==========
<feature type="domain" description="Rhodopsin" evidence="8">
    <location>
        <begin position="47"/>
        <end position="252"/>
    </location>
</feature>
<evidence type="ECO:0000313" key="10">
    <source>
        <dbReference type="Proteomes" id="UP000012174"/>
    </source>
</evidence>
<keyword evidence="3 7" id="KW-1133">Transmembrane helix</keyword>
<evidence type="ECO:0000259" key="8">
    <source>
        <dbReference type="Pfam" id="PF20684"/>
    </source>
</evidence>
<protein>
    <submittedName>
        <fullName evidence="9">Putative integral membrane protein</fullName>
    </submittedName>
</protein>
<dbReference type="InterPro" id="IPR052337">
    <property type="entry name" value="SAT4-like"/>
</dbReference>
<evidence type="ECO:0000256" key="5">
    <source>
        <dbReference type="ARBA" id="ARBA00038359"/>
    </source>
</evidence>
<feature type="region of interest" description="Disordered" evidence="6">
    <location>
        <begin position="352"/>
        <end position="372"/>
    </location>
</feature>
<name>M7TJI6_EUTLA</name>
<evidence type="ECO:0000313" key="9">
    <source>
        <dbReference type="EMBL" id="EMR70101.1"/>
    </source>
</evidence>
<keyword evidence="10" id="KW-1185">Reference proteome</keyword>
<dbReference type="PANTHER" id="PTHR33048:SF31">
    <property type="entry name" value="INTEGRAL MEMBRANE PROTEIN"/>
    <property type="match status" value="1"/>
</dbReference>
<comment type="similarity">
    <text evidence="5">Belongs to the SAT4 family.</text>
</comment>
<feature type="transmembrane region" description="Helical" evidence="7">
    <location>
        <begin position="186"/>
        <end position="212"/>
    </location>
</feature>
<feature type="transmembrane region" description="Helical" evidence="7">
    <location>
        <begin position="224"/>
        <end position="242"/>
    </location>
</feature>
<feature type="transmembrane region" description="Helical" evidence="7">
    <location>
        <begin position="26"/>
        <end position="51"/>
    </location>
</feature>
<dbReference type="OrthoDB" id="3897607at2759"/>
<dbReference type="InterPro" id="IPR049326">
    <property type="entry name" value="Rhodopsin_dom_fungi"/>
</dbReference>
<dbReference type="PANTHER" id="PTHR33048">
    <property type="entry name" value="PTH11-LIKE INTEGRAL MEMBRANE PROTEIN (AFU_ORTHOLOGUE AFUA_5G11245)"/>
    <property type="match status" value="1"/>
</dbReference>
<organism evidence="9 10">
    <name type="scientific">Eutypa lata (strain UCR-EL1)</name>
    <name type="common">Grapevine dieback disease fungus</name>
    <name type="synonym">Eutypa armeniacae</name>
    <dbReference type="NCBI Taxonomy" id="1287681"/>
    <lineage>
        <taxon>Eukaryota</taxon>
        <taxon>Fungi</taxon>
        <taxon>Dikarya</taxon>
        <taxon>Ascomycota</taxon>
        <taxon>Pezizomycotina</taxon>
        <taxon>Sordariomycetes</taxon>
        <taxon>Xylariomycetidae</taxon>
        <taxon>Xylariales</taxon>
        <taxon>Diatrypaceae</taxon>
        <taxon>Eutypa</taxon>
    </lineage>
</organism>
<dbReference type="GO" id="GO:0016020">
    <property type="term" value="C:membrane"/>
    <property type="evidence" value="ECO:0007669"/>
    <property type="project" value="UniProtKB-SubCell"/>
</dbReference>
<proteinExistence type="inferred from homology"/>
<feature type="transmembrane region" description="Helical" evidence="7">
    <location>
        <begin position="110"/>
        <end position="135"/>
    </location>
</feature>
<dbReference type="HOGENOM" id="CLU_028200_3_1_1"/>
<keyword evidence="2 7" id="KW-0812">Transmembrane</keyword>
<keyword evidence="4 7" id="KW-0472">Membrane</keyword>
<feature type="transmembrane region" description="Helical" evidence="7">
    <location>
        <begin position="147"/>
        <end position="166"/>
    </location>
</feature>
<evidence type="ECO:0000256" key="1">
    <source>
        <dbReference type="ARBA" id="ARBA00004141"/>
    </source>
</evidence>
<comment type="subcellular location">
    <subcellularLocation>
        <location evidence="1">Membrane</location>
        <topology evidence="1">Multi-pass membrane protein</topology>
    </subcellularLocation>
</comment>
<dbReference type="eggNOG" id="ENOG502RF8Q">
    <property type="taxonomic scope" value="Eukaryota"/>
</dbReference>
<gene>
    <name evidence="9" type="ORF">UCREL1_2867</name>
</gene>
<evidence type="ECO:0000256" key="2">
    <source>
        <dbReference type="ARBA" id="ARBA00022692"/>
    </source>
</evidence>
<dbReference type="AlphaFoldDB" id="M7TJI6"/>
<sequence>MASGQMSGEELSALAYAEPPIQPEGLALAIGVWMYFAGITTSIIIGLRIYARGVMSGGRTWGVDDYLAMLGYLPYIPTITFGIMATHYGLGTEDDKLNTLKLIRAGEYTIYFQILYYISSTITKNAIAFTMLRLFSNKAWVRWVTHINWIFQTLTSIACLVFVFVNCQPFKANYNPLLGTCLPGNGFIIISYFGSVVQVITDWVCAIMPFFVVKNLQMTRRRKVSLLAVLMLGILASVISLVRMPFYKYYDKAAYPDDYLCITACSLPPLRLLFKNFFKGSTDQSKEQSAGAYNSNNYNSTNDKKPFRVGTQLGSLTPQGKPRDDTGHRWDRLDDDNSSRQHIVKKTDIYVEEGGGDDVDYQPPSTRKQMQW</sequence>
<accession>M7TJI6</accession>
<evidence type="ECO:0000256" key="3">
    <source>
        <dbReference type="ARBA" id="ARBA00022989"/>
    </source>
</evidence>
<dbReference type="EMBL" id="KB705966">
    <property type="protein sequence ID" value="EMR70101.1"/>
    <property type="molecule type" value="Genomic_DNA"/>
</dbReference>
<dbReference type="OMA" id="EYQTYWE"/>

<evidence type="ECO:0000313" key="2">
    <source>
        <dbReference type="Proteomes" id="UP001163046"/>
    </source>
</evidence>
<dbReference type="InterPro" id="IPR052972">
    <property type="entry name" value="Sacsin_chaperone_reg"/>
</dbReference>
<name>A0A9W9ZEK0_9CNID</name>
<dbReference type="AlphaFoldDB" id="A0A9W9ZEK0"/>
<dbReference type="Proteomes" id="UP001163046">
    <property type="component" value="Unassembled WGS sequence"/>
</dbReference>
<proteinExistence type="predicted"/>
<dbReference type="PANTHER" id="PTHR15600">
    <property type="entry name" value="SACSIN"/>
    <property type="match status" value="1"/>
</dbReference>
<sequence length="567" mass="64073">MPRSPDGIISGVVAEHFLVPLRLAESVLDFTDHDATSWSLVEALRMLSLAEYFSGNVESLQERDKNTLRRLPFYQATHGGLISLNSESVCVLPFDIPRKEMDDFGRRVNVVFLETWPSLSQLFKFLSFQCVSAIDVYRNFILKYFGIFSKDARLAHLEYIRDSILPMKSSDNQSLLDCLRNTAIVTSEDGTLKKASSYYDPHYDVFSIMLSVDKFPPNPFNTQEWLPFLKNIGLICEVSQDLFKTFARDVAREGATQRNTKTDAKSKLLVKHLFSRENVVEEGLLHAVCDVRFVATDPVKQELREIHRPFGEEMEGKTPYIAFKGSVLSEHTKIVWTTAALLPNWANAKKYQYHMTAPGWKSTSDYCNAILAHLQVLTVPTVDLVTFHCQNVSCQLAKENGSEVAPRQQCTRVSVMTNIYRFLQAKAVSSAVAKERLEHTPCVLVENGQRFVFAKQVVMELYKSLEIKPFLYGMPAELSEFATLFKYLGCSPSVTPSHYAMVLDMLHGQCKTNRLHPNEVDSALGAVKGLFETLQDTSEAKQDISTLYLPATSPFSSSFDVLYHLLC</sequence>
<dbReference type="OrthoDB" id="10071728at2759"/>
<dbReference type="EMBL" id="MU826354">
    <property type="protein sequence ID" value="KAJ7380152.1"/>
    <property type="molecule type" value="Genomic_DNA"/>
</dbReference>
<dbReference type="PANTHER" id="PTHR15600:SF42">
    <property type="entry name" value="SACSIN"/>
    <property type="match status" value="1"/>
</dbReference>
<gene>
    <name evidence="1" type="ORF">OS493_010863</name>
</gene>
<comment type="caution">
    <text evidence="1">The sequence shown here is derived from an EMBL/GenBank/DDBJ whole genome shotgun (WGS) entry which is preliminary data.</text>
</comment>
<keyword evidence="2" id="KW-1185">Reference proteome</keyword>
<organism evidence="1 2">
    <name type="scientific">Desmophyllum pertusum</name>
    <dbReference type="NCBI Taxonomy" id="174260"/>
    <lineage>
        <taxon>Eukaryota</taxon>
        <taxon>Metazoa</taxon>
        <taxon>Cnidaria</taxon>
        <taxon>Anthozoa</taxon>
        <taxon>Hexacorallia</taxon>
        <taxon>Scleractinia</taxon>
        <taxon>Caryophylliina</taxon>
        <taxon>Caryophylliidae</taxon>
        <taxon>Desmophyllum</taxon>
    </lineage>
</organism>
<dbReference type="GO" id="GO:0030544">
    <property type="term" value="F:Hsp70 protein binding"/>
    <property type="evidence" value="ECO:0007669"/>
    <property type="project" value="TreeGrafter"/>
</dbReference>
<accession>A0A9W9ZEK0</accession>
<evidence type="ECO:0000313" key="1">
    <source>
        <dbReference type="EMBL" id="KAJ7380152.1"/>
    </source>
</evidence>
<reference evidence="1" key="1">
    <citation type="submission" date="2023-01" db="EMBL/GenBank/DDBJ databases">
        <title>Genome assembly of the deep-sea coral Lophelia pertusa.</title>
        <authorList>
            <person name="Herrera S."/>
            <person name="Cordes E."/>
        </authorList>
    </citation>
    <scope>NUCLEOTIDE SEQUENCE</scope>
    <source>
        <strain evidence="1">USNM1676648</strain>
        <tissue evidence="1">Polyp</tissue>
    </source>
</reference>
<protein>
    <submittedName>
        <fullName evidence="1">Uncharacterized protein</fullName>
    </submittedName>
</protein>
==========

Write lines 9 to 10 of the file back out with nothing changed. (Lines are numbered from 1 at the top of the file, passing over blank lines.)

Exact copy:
        <dbReference type="Proteomes" id="UP000012174"/>
    </source>